All this does is creates a big image of icons with a little farm name underneath it that’s too small to read. When you look at the logo as a whole, what does your mind see and say? It sees a farm scene. That’s not what we want! We want it to see your name.

Look, you don’t need animals or farm icons in your design. After all, your name probably says farm, right? Or creamery, ranch, acres, homestead or something that gives a sense of what you do. That’s the beauty of farming. We don’t have obscure names like Google and Hulu. The name Hulu, by the way, comes from two Mandarin Chinese words. It literally translates to “gourd”, and in ancient times, the Hulu was hollowed out and used to hold precious things.

Whatever.

The point is I had to look that up. I don’t have to look up what “farm” means and neither does anyone else. Heck, even pre-schoolers know what a farm is. So inherent in your name is a description of what you do. You don’t need a big chicken in the design for people to get it.

largest brand namesNow, before you tell me, “well I have to have some graphical element in my design!”, consider this. Let’s take a look at the logos of the top 7 brands in the world.

Those brands are Apple, Google, Microsoft, Facebook, Coca-Cola, Amazon and Disney.

What do you see? What stands out?

Apple stands out from the others, because it’s the only one that has a graphical element. Every other logo is nothing more than text!

Google has a market cap of about $800 BILLION, and it’s logo could have (and may have) been created by a young child. Just the letters G-O-O-G-L-E, each in a different primary color. A perfect kindergarten homework assignment.

Facebook is just the letters that comprise it, all in lower case with a boxy font in blue.

We all know the Coca-Cola logo, simply a script font in red letters. And Disney isn’t much different—just a fun font that resembles Walt Disney’s signature. Amazon too is just the word Amazon.com. Sure, today you see that little arrow that connects the A to the Z underneath, but they didn’t have that at first. And mostly what you see with their logo is just their name. amazon.com.

And that’s what you want!

The same thing applies to a bunch of other well-known brands.

Hershey’s is all text. Calvin Klein is all text. Yahoo and Kleenex are all text.

largest brand namesAnd these have become HUMONGOUS, well-known brands even with simple, text logos.

Yet, for some reason, you think you need a cute logo with all kinds of graphical nonsense to become a “real” business. But all you’re doing is confusing people.

Make your name stand out, and make sure people recall your name.

Mistake #3 is not considering how you’ll use the logo. Another thing I notice about those big-name logos I just mentioned is how horizontal they are. By comparison, I notice many farms create square logos. They do this to incorporate the graphics in the logo. Now, here’s the problem with that. Most of us use our logos most prominently on our websites, in the headers. And horizontal logos look much better in the header and nav bars on websites that square or round logos do.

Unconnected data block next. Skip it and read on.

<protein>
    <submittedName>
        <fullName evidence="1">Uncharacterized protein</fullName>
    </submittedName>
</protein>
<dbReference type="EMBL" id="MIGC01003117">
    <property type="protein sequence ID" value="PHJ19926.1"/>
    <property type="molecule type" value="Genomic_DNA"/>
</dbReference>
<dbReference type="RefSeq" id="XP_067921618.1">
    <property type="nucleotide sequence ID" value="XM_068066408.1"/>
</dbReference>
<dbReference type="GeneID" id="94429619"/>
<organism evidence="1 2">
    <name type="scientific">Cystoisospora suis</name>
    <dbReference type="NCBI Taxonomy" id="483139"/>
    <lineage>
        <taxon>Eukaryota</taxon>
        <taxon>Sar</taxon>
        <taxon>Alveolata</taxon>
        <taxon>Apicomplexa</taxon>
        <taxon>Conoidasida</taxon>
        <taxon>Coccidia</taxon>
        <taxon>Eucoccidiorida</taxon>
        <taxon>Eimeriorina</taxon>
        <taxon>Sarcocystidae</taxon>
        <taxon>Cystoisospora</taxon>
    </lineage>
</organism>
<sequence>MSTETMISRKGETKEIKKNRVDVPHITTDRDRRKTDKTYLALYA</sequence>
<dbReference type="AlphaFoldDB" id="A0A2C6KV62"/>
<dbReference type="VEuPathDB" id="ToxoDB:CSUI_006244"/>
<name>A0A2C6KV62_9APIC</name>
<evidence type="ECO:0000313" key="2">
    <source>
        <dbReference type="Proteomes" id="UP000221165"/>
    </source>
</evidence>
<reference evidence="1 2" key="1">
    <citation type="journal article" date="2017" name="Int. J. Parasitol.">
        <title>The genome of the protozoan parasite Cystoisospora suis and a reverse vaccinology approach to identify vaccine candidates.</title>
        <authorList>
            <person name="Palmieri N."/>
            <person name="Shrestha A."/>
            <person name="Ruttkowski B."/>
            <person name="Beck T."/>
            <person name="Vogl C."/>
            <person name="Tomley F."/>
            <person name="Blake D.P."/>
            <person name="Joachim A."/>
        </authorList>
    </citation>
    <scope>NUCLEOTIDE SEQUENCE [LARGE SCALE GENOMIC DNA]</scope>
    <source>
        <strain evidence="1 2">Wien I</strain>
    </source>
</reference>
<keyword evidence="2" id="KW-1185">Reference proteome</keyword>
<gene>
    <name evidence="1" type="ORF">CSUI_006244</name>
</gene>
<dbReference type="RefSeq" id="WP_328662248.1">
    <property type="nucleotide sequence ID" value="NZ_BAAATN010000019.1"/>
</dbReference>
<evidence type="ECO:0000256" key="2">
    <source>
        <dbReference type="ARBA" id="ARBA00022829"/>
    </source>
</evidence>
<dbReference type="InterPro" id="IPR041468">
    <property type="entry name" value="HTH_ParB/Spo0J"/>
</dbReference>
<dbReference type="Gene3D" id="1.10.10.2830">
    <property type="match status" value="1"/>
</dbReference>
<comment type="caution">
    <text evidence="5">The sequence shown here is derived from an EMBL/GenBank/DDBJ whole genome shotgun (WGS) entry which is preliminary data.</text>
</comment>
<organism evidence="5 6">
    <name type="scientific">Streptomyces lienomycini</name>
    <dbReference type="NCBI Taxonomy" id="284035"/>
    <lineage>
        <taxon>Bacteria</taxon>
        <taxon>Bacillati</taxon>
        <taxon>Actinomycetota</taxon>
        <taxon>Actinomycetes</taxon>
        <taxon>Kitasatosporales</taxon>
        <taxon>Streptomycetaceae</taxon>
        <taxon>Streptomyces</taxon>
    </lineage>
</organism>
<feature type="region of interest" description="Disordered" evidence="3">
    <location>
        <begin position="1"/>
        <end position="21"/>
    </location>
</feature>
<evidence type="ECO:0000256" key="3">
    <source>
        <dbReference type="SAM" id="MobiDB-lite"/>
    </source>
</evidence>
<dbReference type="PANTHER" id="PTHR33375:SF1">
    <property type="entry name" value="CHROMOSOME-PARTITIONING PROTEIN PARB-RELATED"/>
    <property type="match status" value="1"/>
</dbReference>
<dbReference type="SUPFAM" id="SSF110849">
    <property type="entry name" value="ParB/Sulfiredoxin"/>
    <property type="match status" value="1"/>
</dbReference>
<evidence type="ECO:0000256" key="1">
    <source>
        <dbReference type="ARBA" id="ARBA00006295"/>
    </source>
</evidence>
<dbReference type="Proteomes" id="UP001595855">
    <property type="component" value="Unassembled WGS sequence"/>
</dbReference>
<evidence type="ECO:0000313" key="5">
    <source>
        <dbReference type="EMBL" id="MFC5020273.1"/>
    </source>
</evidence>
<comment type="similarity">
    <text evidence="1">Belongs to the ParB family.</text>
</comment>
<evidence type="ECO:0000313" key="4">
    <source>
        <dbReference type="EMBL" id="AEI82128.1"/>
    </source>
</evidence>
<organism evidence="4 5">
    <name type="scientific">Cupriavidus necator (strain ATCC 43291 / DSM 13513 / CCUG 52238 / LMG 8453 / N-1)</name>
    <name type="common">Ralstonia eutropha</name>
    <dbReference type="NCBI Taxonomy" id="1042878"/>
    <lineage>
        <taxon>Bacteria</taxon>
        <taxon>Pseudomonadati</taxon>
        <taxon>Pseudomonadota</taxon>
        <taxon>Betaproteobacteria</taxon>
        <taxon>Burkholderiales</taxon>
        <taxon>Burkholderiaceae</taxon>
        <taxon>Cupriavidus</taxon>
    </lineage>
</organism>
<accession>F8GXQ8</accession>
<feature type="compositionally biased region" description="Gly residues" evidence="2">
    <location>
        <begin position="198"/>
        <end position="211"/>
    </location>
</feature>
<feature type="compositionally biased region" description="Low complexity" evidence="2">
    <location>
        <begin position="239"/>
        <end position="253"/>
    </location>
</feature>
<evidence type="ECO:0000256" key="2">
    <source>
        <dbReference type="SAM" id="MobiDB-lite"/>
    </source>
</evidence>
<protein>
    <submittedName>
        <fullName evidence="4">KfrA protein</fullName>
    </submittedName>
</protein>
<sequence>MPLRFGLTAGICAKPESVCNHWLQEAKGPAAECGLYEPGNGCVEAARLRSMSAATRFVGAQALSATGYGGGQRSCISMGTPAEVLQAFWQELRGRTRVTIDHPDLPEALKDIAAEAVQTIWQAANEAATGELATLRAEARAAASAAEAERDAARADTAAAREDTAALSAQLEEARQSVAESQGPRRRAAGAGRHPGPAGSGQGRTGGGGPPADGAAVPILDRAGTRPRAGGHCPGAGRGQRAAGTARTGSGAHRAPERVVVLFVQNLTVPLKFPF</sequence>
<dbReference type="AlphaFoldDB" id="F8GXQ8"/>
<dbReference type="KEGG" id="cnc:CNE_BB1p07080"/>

So it’s really important to consider where you’ll most often use your logo as a branding element. If it’s in your nav bar a horizontal design featuring your name is a good choice. 

Now, to be fair, other than Calvin Klein, each of those big-name brands I mentioned is either a single word—such as Google, Apple, Disney or Facebook—or a made to look like a single word in the case of FedEx or Coca-Cola.

By comparison, most farm names tend to be at least two if not three or four words, usually ending in farm, acres, pastures, creamery or ranch. But now you see why this issue of logo design is directly related to creating a name for your farm, which I covered in an earlier episode.

If you think through how you’ll use your logo and conclude it needs to be horizontal, perhaps that will lead you to create a more simple farm name. Like Google Acres (don’t do that).

Moving on…

Mistake #4 is that farms, and many small businesses, often make poor typeface choices. In other words, they pick a bad font that makes the name and/or tagline difficult to read. I don’t need to spend a ton of time on this issue. Just remember that, when in doubt, clarity is the right choice. Choose a typeface that’s easy to read so that people see your name and recall it.

Mistake #5 is poor contrast and questionable color choices. This most often is a sin committed by the do it yourselfer, but you see it also in Fiverr and other cheap logo designs.

Just as you don’t need lots of graphical elements in your logo design (as the worlds largest companies prove) you don’t need lots of colors. Unless you’re Google, I guess.

So, just as you need a clear typeface, you want great contrast in your logo. So don’t make your name in blue and put it on a red background.

Remember, in logo design, it’s ALL ABOUT MAKING YOUR NAME STAND OUT!

Mistake #6 is thinking you can design your logo yourself. This happens all the time and is an insult to high-quality professional designers. I mean, who do we think we are? Have we been graphically trained? Do we have the necessary design tools on our computers—do we have years of experience?

Of course not, in most cases. Yet it seems easy enough so we grab some clip art or icons, slap something together and call it a day.